My Dad adopted me when he married my Mum. We came as a pair. I was still very young, under two years old, so Dad has always been my dad. I didn’t know any differently until I was told several years later. There is no way I would ever have guessed as I was never treated any differently to my two younger sisters.
This week as Fathers’ Day approached I’ve reflected on some father-daughter memories that make me smile. Here are a few random ones. Dad, forgive me if my memory is not entirely accurate.
The first is learning the name of every tool that Dad used while I watched him work – when I was 3 or 4 years old I think. We lived in a house that needed everything done to it. Apparently at one time we had to go up a ladder to bed until the staircase was re-built. I can remember knowing all the names of the different saws, but I didn’t retain that information in years to come.
Dad used to make up stories when it was his turn to put us to bed. Many, many adventure stories. Although I liked fairy stories, I loved adventure stories and Dad’s ones were great. I seem to remember space travel and aliens featured a fair bit.
We went on a holiday to Cumbria, visited Hadrian’s Wall and pretended to shoot at invading Scotsmen with invisible bows and arrows.
Dad used to go sea fishing at the beach on the Norfolk coast. I’d hope that I was up when he got home so I could watch him gut the fish. Often I wasn’t. I do remember watching him slicing open a big cod that had a plastic cup and other rubbish in its stomach.
One time a few years later Dad took my sister, Lucy, and I fishing. We went on Halloween night. The radio in the car was playing a spooky story on the way which freaked me out a little. When we got to the beach we were happy for a while, but I don’t remember lasting very long in the dark before starting to ask to go home. It gets cold on the beach at the end of October in Norfolk. Sorry Dad.
Another time, Dad took us to an air show at RAF Coltishall, not far from where we lived. We saw a Harrier Jump Jet take off vertically and hover over the air field. It was loud. Immediately after that I needed the toilet, badly. The queue for the Ladies was very long. I couldn’t wait so we had to leave the air show to find one. That was the end of that trip. Dad has not let me forget that one.
I love that though Dad had three girls we did a lot of non-girlie stuff.
He taught me to ride a bike.
For a time Dad was on the village council. At school I’d use that fact if someone upset me, ‘My Dad is Chairman of the Council so I’m going to tell him!’ I don’t know if I knew what being Chairman meant or what effect I expected that to have, and it didn’t make me very popular. I was proud of him though.
When we watched Doctor Who (when Tom Baker was the Doctor) and I hid behind the sofa terrified of Daleks, he’d say, ‘It’s not real Emma!’ He still says that, though I don’t hide any more.
On a holiday in Devon, Dad waded out into the sea, put me on his shoulders and then huge waves would break right over us. Great fun.
I wanted to sing so when I was about 8 or 9 years old Dad took me to choir. I think I was the youngest member. I sang with the altos. He sang bass (correct me if I’m wrong, Dad). It was on a week day evening – always felt like a treat if I got to do something when my sisters were in bed.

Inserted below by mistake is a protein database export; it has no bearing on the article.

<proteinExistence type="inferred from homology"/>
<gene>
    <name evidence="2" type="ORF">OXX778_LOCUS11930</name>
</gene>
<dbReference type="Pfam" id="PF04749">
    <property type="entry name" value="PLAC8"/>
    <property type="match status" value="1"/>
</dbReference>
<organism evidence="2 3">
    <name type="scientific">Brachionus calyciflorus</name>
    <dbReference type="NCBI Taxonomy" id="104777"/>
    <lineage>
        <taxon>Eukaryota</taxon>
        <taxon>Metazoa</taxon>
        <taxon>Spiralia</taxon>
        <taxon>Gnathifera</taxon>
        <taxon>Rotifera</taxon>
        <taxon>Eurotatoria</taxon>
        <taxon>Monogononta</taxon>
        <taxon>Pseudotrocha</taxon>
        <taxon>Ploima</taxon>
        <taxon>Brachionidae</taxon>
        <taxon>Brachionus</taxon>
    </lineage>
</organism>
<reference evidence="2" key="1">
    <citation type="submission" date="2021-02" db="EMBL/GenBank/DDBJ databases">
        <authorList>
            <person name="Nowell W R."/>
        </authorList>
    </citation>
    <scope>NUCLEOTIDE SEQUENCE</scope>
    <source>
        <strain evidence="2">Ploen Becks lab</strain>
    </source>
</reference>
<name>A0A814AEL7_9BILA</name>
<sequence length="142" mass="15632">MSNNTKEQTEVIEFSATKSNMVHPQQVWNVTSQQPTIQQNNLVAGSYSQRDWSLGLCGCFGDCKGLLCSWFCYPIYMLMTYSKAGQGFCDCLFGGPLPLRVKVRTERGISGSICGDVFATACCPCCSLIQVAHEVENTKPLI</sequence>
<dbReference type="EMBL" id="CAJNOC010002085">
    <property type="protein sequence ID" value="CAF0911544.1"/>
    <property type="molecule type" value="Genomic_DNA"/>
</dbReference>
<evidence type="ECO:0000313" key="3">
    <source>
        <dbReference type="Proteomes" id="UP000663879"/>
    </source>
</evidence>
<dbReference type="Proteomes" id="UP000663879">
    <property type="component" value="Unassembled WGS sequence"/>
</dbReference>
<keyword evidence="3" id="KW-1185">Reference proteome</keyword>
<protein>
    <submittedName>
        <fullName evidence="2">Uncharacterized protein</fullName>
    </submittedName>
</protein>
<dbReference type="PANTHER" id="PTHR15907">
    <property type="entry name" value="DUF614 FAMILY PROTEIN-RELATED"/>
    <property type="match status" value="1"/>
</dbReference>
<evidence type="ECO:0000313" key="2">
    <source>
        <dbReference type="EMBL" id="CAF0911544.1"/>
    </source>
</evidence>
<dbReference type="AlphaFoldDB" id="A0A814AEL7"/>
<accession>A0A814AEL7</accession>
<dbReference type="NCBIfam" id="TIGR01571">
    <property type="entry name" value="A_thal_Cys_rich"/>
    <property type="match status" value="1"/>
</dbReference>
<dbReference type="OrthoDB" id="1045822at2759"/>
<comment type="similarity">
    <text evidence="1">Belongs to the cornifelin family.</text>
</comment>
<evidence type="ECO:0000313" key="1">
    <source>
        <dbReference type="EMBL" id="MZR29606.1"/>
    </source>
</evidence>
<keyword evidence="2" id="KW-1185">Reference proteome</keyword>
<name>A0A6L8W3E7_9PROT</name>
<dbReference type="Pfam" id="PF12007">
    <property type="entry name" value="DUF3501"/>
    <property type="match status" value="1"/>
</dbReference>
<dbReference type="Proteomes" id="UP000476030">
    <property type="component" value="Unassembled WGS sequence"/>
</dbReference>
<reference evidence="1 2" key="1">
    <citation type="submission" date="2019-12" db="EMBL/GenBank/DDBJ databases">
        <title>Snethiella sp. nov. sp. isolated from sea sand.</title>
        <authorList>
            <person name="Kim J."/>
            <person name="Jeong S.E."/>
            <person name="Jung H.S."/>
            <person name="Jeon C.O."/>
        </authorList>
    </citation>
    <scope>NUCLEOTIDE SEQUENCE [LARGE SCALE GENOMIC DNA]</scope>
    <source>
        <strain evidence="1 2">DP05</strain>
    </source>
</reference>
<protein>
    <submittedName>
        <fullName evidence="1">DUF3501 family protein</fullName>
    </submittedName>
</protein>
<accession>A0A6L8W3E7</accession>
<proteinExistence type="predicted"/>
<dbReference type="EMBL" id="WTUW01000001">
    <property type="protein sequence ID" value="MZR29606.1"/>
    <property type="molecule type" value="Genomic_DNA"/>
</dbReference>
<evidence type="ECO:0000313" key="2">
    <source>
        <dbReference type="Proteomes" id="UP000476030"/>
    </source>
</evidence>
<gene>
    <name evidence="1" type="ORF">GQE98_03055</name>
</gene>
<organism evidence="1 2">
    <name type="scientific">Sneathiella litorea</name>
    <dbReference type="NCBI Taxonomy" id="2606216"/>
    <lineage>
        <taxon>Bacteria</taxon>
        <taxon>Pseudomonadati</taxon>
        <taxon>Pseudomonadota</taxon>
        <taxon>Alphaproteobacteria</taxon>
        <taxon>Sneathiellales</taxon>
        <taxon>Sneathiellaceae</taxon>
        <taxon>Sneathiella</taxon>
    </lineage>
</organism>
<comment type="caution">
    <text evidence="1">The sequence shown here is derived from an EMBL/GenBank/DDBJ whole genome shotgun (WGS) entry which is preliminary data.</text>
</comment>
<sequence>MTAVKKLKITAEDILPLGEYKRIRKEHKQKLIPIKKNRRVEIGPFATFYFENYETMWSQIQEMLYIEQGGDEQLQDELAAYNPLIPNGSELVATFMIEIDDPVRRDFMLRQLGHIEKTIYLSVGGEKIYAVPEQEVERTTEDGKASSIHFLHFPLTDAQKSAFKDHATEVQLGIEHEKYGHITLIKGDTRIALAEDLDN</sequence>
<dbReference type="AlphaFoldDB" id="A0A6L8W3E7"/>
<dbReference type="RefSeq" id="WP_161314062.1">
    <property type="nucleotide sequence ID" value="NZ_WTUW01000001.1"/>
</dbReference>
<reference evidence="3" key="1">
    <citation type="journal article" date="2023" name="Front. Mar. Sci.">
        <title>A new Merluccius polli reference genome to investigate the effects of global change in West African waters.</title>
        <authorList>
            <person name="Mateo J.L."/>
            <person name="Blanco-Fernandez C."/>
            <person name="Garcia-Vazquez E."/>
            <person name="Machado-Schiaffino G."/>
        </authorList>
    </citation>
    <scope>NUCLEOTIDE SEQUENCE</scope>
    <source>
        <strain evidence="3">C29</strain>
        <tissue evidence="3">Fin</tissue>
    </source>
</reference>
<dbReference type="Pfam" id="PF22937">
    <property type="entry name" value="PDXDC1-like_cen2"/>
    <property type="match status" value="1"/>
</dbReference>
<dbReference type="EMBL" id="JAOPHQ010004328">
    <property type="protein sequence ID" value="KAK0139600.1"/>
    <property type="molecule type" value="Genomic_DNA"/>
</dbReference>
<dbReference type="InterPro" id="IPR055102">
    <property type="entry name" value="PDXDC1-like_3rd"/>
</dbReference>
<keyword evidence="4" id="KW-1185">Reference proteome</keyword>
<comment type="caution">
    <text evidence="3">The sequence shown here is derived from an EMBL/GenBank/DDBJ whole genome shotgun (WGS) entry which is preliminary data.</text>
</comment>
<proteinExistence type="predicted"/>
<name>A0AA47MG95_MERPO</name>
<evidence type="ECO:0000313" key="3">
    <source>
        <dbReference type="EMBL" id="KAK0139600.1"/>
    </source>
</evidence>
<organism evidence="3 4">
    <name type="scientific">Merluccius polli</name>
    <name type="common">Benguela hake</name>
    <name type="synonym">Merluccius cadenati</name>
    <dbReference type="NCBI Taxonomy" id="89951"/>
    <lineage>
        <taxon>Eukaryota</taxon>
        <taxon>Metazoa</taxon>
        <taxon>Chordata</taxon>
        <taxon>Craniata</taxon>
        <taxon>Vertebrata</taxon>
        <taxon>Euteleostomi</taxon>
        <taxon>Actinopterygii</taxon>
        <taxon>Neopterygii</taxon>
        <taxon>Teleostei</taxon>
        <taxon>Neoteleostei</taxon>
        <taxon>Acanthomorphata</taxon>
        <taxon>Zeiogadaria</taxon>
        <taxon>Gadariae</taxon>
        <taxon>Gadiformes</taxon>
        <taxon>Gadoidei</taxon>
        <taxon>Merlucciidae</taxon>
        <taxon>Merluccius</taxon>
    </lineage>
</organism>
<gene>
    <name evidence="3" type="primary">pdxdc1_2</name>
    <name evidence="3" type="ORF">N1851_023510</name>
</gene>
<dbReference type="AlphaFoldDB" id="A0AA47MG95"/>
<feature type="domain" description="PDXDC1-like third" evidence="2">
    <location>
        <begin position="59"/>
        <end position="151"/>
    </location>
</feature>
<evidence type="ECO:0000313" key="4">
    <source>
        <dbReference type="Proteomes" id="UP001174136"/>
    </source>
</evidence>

I remember the night that Dad told me I was too big to get a piggy back, back to my Nan’s house from the Torchlight Parade in Sheringham. That was a sad day.
If I asked Dad the meaning or spelling of a word, his standard answer was, ‘Look it up in the dictionary.’ I wasn’t always happy with that answer and didn’t always do it, but partly as a result of that I love words and remember spending ages flicking through the dictionary and discovering them. Thanks Dad.
Less successful was the, ‘Draw what you see’, advice on art homework.
For a while at high school I didn’t stay in school for lunch so I’d walk to his office in town and eat my lunch listening to BBC Radio 4 with him while he worked (he is a Graphic Designer).
Dad was self-employed, then he set up a business with a partner. He worked very hard, long hours, evenings and weekends sometimes. Over and over again he told me I couldn’t expect to walk into the job I wanted. He was right.
On a family holiday in Corfu, a week after I’d been healed of anorexia, Dad and I walked up through the olive groves to the little town of Paleokastritsa. It was a boiling hot day, yet I was itching to do something different to sitting on the beach. We got to a café at the top and had the most refreshing drink of pineapple juice I have ever tasted…
Of course we’ve had ups and downs as in any family relationship. My Dad has seen me at my best and my worst.
To this day Dad shows an interest in what we are up to and what we’re all doing. He helps where he can and is always ready with advice.
I have a choice.
There is or was a man who rejected me. I can think of him and wonder forever about why, or I can be thankful for the one who took me on, adopted me and treated me as his own child. That is what I do. I am so thankful that I get to call my Dad, Dad. It is a privilege to be his daughter.
And all that experience gives me a picture of the perfect Father. He knew about me long before my Mum or Dad ever did, and through all of my mess he drew me to Himself. This is something I thank Him for every day. I get to be a child of God, adopted into His family. He loves me, forgives me, he carries me, provides for me, teaches me, guides me and will always be with me. He is a good, good Father.
‘Long before he laid down earth’s foundations, he had us in mind, had settled on us as the focus of his love, to be made whole and holy by his love. Long, long ago he decided to adopt us into his family through Jesus Christ. (What pleasure he took in planning this!)’ Ephesians 1:7 The Message